S&R Blog

No longer a fantasy. Healthcare enters the realm of augmented reality.
September 1, 2009, 5:49 pm
Filed under: Uncategorized | Tags: , , , , , ,

With the advent of mobile augmented reality apps and developers like Layar, what was once just a pipe dream in the minds of marketers just a few months ago is now a wide open canvas for innovation.  Recently, we discussed how healthcare could benefit immensely from the new augmented reality technology that was being developed for Android and the iPhone. And it looks like that day has arrived, according to a new interview Mobile Health News had with the developers of  Layar about new healthcare aps being developed for their augmented reality platform. Some of the key exchanges are below.

Are there any healthcare or related Layars currently available?

In the beginning, we launched in Holland and one of our original launch partners was Zekur.nl, which is a local healthcare provider. They have a specific health insurance offering, which is only available over the Internet and it is cheap because they only contract out their healthcare services to specific providers. So you can only go to “that” chiropractor and not the other one. In order to facilitate this and give their patients insights into which provider they can go to — they built one of the first Layars with us to point people to where they can go. This company is also very young so they needed the marketing push this platform would give them. The various healthcare providers covered by their insurance are what you can find [if you toggle] their Layar. That’s one of the first healthcare use cases.

Secondly, we have a general hospital Layar in Japan that enables users to point their phone in any direction and it shows them on their camera screen the closest hospitals or emergency rooms in that direction. This is like a healthcare directory service. Also, in Japan and in Holland there is a Layar that allows users to find the nearest AED, [which is an “automated external defibrillator” — a portable electronic device that automatically diagnoses the potentially life threatening cardiac arrhythmias of ventricular fibrillation and ventricular tachycardia in a patient, and is able to treat them through defibrillation.] These are machines in public places that people can use on people who have heart attacks.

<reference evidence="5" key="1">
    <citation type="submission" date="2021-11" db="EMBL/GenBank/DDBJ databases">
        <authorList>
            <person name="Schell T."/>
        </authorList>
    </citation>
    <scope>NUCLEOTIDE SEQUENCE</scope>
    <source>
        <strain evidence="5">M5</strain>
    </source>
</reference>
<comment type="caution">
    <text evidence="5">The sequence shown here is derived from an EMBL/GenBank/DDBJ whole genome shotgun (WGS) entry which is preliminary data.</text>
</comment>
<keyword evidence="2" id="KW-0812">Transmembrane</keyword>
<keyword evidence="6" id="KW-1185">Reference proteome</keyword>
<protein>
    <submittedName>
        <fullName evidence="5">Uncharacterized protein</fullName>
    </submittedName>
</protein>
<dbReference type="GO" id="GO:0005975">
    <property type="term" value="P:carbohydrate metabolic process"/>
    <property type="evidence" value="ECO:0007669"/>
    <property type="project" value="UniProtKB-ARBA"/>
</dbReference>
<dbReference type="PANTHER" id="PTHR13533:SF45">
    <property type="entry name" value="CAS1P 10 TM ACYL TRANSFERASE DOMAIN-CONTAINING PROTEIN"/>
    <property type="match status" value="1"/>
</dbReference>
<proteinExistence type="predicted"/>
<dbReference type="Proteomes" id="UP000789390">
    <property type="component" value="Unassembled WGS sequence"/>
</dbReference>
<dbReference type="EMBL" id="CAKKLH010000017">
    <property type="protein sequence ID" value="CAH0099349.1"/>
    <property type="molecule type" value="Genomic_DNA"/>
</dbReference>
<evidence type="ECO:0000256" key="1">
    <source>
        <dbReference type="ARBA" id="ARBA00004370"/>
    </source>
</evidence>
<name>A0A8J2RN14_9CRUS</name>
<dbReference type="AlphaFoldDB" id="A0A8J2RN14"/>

OK, I can see that service as being potentially useful — what’s next? Beyond just finding things through your mobile camera — how else can this platform better health or wellbeing? What other opportunities do you see?

Well, you know that I am a cancer survivor, right? So for me that is a good subject always and I know the Livestrong Foundation has a new campaign where you can make what’s called a Dedication Page. I made a Dedication Page for my wife, who was great to me and I express that through my Dedication Page. It is a great way to really capture that and to make other people aware of what people do in that circumstance. Those pages also include location information, so that could make a great Layar, where you could go to a Livestrong Dedication Layar and see, literally, how much “cancer” is all around you. I mean that in a good way — the Layar could make people aware of how much of an impact something like cancer has. Maybe as a part of that Layar you could make a donation or send flowers to someone, but really just to raise awareness and help people lend support, this Layar would be very effective. I didn’t know how much there was out there before I got sick. It’s good to put that information out there because for those who have it can know that they are not alone. I have emailed them, but I haven’t heard back yet.

Another way is for an epidemic type thing, which it may or may not be true for the H1N1, but you could use Layar to pinpoint where cases of [the H1N1 swine flue have been diagnosed], those may be areas that you might want to avoid.

One of the biggest challenges, especially in healthcare, is knowing where to go once you are in the hospital. This is more of a future application — we are not doing this yet — but say, you have an appointment with your specialist: Those are very expensive appointments so you need to make sure people know how to get there. Layar could point you to which door you should take to get you to the place you need to be in. This is not possible now, but I see it as a common use case for the future.

Read the full interview here.


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